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The physics of modern technology. Foundations of electromagnetism and electronic circuits, applications of geometrical and wave optics, properties of materials, and thermal physics.
PHSI 132 Fundamentals of Physics II is the second semester of our introductory, calculus-based, first-year physics. Our goal is for you to learn to approach, solve and understand a wide variety of physics problems on both qualitative and quantitative levels and to relate "classroom physics" to the real world we live in. We emphasise conceptual understanding along with problem-solving skills.
|Paper title||Fundamentals of Physics II|
|Teaching period||Semester 2 (On campus)|
|Domestic Tuition Fees (NZD)||$1,092.15|
|International Tuition Fees (NZD)||$5,004.75|
- Schedule C
- It is recommended that students enrolling for PHSI132 have a background in NCEA Level 3 Physics and Mathematics (or equivalent).
- This paper is suited to students with a good working knowledge of secondary-education-level physics (NCEA level 3). A good knowledge of trigonometry and algebra is also assumed, and we recommend that students take MATH 160 and 170 concurrently with PHSI 131 and PHSI 132.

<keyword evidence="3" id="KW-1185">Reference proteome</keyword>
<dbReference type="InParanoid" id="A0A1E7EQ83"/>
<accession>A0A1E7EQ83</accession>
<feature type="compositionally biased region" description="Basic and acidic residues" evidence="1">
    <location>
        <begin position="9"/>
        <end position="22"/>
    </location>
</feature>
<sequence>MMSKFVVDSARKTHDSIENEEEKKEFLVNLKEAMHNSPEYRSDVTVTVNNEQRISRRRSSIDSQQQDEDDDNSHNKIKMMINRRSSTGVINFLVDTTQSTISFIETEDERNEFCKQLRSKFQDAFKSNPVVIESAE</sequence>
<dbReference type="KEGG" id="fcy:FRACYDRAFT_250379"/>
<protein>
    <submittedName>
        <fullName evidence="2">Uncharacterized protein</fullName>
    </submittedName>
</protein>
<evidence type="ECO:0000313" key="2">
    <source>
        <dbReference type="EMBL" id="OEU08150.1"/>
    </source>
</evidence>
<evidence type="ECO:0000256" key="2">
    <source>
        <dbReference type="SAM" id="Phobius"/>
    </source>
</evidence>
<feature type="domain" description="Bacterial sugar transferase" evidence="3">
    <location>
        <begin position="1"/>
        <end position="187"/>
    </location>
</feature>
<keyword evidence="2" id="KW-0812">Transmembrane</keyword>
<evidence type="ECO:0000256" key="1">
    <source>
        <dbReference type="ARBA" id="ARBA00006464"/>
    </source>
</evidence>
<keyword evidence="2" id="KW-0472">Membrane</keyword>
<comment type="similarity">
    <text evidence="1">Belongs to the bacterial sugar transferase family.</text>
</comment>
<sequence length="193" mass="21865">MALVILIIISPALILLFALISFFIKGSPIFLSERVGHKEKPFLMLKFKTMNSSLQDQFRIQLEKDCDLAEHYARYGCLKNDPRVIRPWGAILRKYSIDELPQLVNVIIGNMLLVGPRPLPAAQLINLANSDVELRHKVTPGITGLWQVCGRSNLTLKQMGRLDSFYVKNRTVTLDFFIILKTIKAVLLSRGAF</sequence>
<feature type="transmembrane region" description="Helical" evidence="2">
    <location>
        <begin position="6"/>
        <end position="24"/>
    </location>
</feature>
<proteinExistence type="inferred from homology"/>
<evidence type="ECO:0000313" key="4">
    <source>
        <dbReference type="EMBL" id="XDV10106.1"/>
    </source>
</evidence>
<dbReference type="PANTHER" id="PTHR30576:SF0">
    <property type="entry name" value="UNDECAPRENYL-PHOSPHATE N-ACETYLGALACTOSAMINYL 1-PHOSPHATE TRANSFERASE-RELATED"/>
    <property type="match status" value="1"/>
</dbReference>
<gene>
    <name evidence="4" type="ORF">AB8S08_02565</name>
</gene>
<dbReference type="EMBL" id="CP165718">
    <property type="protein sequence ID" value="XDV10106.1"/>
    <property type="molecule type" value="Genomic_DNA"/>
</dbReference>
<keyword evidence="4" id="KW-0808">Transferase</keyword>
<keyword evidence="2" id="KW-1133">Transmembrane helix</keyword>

- Course Director: firstname.lastname@example.org
Course Co-ordinator: email@example.com
- More information link
- View more information about PHSI 132
- Teaching staff
Required: Katz, Deborah M. Physics for Scientists and Engineers: Foundations and Connections, Extended Version with Modern Physics.
- Graduate Attributes Emphasised
- Global perspective, Interdisciplinary perspective, Lifelong learning, Scholarship,
Communication, Critical thinking, Information literacy, Research, Self-motivation.
View more information about Otago's graduate attributes.
- Learning Outcomes
- After completing this paper a student will:
- Know the fundamental physical principles in the key topics of the paper: electromagnetism, optics, properties of matter and thermodynamics
- Apply the principles to understand modern technologies and predict the outcome of real-world physical phenomena
- Use the physical principles, in conjunction with calculus, to solve quantitative problems in the topic areas
- Present a solution to a physics problem and be able to assess whether a solution is physically reasonable